Fighting the centralization tide

Jim Middlemiss
Law firms in cities outside Toronto, Montreal, and Calgary are fighting to hang onto clients as companies centralize the way they make decisions and dish out legal work. At the same time, they need to develop a strategy for dealing with national law firms looking to cherry pick their best clients. 

If you can’t find Brian Babcock in his office, then check the local airport. Chances are the Thunder Bay, Ont., lawyer is catching a plane to Toronto in a bid to land the latest piece of work that drives his litigation business.

It wasn’t always like this. It used to be that the lawyers at Weiler Maloney Nelson, a 13-lawyer business law firm, could simply rely on a stream of work generated through local contacts — people like the branch manager of a national bank or insurer, a local entrepreneur, or the general manager of a subsidiary from a larger company operating in the region — which is virtually devoid of general counsel.

However, times are changing and a new economic climate has emerged that is impacting the way that law firms situated outside of Canada’s primary urban centres attract clients.

Companies are coalescing their decision-making authority around places like Montreal, Toronto, and Calgary, with the result that local or regional offices are being stripped of their independence and the ability to divvy out legal work in favour of the head office.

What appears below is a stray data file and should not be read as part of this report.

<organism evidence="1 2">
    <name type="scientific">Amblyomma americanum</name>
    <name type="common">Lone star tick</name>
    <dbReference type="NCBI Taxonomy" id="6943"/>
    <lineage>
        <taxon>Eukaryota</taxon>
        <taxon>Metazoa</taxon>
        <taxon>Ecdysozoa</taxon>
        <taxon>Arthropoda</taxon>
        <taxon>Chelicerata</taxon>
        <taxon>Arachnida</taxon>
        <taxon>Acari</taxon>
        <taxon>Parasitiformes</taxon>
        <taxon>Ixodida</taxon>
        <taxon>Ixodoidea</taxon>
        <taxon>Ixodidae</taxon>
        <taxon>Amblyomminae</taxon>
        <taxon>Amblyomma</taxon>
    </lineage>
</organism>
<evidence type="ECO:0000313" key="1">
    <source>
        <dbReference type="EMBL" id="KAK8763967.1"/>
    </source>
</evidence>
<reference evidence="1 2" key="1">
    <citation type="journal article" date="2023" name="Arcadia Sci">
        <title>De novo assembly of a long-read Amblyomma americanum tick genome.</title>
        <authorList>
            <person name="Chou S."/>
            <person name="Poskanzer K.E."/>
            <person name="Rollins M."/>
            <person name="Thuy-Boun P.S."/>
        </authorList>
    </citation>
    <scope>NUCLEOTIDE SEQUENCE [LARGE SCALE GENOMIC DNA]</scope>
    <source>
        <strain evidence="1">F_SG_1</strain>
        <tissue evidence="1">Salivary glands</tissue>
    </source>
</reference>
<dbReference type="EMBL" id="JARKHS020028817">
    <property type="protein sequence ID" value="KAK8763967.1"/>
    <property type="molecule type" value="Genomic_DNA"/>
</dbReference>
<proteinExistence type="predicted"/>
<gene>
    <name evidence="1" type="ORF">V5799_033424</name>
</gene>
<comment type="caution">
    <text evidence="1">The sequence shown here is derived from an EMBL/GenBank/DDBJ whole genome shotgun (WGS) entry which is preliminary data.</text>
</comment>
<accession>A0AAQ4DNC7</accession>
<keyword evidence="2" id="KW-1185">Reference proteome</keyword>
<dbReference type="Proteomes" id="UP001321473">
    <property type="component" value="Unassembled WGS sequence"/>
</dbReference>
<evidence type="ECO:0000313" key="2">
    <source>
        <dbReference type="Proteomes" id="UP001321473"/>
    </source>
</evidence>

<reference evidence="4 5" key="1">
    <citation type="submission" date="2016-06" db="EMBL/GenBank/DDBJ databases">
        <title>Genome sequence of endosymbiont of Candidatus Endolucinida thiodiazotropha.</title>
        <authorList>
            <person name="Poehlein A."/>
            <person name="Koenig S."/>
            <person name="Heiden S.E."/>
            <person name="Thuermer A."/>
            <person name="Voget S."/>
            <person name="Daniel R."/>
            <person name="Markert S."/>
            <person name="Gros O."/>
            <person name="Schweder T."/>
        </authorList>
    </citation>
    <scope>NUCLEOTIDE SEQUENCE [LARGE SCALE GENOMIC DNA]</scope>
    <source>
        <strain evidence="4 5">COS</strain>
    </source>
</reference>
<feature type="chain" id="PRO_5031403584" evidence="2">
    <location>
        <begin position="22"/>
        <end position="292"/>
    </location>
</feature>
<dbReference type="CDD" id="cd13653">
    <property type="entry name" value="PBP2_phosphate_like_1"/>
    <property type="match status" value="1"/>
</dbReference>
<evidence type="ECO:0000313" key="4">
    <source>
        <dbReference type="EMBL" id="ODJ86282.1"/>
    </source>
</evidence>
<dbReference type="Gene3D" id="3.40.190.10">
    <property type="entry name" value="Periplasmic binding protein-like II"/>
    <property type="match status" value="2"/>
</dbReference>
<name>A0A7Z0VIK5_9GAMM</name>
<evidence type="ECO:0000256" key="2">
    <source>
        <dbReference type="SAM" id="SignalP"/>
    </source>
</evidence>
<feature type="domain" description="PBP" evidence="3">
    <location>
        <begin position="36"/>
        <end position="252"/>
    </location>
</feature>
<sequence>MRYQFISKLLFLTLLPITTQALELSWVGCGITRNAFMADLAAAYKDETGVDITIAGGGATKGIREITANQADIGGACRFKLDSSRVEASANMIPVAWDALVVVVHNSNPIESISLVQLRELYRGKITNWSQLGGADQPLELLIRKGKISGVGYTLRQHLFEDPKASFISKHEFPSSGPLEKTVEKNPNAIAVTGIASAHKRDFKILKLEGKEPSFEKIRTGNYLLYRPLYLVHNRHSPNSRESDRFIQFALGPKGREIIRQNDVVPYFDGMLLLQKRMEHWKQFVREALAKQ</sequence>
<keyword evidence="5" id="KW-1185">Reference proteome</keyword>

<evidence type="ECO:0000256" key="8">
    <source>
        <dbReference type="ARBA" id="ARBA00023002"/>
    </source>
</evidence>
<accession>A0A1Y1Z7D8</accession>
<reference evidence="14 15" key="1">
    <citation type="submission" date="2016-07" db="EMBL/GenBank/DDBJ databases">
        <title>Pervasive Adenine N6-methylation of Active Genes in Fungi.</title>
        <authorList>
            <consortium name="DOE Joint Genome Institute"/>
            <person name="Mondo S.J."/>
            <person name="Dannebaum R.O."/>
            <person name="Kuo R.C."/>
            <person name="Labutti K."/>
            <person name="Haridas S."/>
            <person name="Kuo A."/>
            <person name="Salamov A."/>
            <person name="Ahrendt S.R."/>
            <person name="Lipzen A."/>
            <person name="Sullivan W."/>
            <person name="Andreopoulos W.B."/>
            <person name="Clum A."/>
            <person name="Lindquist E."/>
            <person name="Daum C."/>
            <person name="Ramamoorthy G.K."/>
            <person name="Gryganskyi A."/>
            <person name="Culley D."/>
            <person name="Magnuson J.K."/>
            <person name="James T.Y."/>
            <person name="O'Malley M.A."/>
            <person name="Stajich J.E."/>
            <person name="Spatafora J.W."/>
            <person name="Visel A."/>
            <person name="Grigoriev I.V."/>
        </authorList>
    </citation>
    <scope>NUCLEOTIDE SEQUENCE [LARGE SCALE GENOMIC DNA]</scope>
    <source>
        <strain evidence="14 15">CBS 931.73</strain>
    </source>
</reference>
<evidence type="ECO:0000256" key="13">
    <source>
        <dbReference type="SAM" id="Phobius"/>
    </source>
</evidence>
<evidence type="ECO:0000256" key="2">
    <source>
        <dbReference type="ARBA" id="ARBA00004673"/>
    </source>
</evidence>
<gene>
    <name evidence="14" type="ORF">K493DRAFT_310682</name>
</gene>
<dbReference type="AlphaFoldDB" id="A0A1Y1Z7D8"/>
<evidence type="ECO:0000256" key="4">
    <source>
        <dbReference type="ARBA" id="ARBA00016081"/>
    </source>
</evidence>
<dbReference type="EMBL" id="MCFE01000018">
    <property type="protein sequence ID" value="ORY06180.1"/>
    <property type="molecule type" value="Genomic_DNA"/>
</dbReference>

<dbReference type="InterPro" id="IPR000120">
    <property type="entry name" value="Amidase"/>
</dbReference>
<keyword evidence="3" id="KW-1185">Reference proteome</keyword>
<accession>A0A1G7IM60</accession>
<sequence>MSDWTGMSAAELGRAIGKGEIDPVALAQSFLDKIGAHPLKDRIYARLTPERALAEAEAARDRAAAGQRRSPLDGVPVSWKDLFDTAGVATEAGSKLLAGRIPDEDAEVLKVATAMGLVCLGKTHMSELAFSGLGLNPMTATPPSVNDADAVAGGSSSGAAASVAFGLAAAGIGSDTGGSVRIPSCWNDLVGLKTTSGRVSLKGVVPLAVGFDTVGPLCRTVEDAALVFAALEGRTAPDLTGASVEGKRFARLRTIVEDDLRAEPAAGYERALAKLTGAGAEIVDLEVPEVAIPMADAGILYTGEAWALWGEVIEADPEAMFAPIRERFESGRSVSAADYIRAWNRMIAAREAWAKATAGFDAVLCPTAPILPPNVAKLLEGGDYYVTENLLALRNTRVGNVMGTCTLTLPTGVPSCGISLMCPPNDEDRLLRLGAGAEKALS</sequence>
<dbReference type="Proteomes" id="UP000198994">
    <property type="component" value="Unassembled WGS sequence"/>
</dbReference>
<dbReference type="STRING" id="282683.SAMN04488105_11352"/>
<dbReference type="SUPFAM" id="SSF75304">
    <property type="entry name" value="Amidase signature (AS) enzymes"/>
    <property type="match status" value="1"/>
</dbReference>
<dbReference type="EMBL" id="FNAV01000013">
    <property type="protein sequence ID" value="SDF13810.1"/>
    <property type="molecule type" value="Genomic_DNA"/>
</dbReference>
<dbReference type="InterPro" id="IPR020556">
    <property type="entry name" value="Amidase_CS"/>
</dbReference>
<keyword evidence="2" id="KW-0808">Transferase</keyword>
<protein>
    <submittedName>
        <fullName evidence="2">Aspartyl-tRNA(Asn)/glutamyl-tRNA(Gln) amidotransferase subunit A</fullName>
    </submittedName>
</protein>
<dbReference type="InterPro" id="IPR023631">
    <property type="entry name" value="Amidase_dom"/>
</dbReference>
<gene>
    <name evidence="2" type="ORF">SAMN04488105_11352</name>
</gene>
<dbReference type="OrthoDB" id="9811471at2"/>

It’s upsetting traditional relationships local law firms have with their larger clients and is forcing lawyers at firms to reach out to parts unknown in a bid to rebuild ties with those clients.

But that’s not the only challenge they face. The “Wal-Marting” of the economy and the creation of big box retail centres, featuring national chains, has largely homogenized the retail sector and ended the days of the local, independent store owners, who would simply call up the lawyer down the street to iron out their legal hassles.

That work is now done from afar. Factor in the rise of national law firms and the changing mobility rules, which allow lawyers to practise outside their normal jurisdiction, and it is squeezing local business law firms.

Babcock notes that Toronto-based lawyers can arrive in Thunder Bay in the morning, advise a client, and be back in their office before the end of the day for $300 in airfare.  He says the shift has been gradual and “started about 10 years ago but has accelerated over the last five.”

It’s something that Don Douglas, a Winnipeg lawyer at Thompson Dorfman Sweatman LLP, has also noticed. “There’s no question it has had an impact. We feel it.”

But not everyone is feeling the pain. John Hannah, a corporate lawyer at Berge Horn in Kelowna, B.C., says “to the limited extent that we’ve seen it, we are not concerned. We would be concerned if we perceived it to be a growing problem. We’re not sensing an increase, it’s simply always been that way.”

It also depends on how vibrant the local economy is.

Judson Whiteside, managing partner at national law firm Miller Thomson LLP, notes that some municipal centres “have their own economy. They look after themselves,” he says, citing areas such as Kitchener-Waterloo and Guelph, Ont., where there is a lot of manufacturing and a growing technology base. Cities like Ottawa, Vancouver, Halifax, and Edmonton also have strong standalone local economies.

But for areas that are seeing regional decision-making moved to a larger urban centre, it can be painful. Paul Kuttner, a law firm marketing expert, says when corporations centralize their decision-making, the impact on law firms can be “quite dramatic.” He cites the case of one law firm: “Virtually overnight, a substantial portion of revenue evaporated because the regional office of the local banking centre no longer had the authority to hand work out. It took a better part of eight months for one lawyer to get his practice back on its feet.”